During this time, things came up that I didn’t account for: family events, special holidays, not to mention winter and the dreaded flu… there were times where I’d put little to no savings away. I struggled to accept these normal occurrences like illness, drop in business at work and general life hiccups. Every second I wasn’t working, meant I wasn’t working toward my goals.

I needed to start expecting the unexpected – go back to basics: one of the reasons I started saving was for financial security. And when I got sick or if a family event came up, I could afford to pay for it.

And just like that, slowly but surely, financial security = check!

Stay consistent.

Every week, as soon as I got paid, I’d pay my rent and my bills. Without question. I’d then transfer money to my boyfriends’ account. This kept me accountable. If I asked for money, it would need to be under either of these conditions:

  1. Would not put my savings into a 50% deficit.
  2. Emergencies only! Meaning, illness, unexpected bill or special occasion.

Staying consistent was the biggest lesson for me. I was used to spending money without a care. Now I had this responsibility and accountability on my shoulders. I began to think about money differently. If I could achieve my goals, it would mean being a step closer to a future of financial stability.

Celebrate, track & automate.

Each month, I would ask Luke where I was at with my savings. These conversations were sometimes difficult to have because I’d be so disappointed in myself if I missed a payment or was $100-200 off my progress mark. Looking back, I wished I remembered that progress no matter how small, was still progress!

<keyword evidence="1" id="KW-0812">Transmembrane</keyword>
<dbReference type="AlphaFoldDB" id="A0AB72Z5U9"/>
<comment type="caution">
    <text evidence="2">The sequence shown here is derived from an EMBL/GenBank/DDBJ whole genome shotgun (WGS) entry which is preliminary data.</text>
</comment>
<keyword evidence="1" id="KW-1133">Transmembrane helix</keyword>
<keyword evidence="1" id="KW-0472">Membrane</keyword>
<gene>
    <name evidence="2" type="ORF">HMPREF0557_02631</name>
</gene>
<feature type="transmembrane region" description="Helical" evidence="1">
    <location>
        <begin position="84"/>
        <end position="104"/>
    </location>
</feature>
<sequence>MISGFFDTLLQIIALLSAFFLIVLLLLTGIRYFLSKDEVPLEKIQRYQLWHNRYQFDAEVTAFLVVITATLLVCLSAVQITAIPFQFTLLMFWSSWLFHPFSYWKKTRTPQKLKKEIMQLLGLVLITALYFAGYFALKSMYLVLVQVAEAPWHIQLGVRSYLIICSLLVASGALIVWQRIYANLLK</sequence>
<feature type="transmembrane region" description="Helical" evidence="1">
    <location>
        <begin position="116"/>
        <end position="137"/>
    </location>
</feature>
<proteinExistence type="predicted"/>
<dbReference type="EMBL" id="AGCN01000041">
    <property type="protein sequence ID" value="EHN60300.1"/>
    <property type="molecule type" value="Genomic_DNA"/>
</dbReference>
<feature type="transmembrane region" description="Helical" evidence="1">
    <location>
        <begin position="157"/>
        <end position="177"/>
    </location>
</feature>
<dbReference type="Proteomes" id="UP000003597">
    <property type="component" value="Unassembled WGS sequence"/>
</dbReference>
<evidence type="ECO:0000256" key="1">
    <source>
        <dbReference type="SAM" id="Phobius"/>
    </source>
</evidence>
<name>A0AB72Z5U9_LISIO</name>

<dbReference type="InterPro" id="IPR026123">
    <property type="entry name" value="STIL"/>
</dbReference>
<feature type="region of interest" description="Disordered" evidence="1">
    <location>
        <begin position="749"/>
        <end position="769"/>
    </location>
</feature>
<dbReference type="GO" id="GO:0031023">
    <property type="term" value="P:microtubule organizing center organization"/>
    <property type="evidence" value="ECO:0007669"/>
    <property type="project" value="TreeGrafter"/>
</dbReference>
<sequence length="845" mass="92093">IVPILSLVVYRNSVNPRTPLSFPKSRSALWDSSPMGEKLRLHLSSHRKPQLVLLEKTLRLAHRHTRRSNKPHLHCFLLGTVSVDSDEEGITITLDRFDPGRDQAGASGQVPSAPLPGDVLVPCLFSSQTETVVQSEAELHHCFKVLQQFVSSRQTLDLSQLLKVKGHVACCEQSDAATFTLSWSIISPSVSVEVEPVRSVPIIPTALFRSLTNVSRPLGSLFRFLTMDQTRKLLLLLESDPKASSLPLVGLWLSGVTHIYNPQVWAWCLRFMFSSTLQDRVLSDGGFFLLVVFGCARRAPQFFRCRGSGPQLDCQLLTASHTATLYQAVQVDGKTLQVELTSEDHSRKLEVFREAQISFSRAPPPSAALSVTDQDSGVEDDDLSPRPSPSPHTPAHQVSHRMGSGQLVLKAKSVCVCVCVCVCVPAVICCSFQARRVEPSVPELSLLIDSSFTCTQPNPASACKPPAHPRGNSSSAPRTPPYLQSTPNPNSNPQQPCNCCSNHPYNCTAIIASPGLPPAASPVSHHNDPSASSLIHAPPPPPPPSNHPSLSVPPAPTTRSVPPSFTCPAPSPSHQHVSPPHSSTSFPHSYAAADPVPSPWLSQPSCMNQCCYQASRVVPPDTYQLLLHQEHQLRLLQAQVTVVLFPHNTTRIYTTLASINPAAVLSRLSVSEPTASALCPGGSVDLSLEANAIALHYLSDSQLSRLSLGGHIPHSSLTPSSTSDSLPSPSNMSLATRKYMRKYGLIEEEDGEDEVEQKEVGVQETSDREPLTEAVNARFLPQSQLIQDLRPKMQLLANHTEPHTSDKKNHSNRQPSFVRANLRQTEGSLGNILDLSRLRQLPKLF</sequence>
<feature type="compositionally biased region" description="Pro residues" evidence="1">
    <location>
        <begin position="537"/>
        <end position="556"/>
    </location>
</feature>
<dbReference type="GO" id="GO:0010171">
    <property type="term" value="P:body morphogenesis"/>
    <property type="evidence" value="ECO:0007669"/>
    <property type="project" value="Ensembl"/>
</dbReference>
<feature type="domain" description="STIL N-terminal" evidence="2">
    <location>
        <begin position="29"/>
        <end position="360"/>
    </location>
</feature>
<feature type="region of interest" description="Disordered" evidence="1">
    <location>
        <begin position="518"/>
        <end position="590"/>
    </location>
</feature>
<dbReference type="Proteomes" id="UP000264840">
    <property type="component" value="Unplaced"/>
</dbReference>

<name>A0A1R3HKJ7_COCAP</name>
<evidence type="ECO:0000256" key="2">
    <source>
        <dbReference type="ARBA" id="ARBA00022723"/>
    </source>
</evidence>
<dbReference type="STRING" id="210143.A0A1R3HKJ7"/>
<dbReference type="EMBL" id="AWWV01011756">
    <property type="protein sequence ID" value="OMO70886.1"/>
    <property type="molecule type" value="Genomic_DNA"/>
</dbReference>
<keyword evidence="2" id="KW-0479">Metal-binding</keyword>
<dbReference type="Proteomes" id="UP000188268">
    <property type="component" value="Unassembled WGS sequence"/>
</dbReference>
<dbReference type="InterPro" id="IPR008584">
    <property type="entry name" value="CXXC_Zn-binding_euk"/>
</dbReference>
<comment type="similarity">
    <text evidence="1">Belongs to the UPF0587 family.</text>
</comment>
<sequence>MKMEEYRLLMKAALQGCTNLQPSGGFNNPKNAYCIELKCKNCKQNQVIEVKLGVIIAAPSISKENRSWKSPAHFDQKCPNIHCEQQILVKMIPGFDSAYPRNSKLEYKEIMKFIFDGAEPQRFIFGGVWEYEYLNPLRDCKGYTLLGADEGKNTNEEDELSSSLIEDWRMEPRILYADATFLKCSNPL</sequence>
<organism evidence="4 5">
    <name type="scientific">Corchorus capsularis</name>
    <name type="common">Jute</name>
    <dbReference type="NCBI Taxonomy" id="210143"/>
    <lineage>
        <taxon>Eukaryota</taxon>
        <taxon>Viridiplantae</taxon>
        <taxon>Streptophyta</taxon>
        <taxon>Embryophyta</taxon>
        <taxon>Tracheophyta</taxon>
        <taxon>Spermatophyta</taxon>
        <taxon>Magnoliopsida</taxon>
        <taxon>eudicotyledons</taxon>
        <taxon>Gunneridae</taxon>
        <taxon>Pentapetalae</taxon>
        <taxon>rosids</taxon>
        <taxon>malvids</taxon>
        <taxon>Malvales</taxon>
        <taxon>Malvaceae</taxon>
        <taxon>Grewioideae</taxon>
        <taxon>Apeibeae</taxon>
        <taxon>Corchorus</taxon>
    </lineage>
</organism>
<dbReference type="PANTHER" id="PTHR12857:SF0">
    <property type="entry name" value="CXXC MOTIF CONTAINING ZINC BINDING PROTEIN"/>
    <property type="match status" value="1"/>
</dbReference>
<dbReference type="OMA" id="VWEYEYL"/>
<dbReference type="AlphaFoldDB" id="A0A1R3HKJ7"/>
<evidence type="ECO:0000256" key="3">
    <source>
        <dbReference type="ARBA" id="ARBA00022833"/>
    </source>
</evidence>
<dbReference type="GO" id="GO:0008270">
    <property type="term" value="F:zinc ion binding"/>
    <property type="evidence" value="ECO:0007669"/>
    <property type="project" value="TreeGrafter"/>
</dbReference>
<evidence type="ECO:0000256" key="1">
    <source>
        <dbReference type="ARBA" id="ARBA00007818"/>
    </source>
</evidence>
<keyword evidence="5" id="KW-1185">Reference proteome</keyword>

To track and plan expenses, you can draw up a monthly table, use an Excel spreadsheet or even create a table in Word. Predicting upcoming expenses including medical bills, birthdays, sentimental anniversaries or family holidays can really help you to achieve your goals.

Automation was new to me, but I utilised it without realising! I used my iPhone calendar to plan expenses every week, no matter what the event. I set my rent/bills on “recurring” for so I didn’t need to re-type it. I also automated my phone bill each month. Without lifting a finger, one of my bills were always paid. I no longer needed to worry about whether I missed a payment or think about when it was due.

If you’re able to, automate one or all necessary payments. Even if you’re living paycheck to paycheck, knowing that one of your bills will never be pending can ease one stress off your shoulders. If you can’t automate payments, automate the organisation of your expenses. Set reminders on “recurring” so eventually it won’t be a surprise when a bill comes up and it’ll become a habit. We all have responsibilities, it just depends how we carry them out!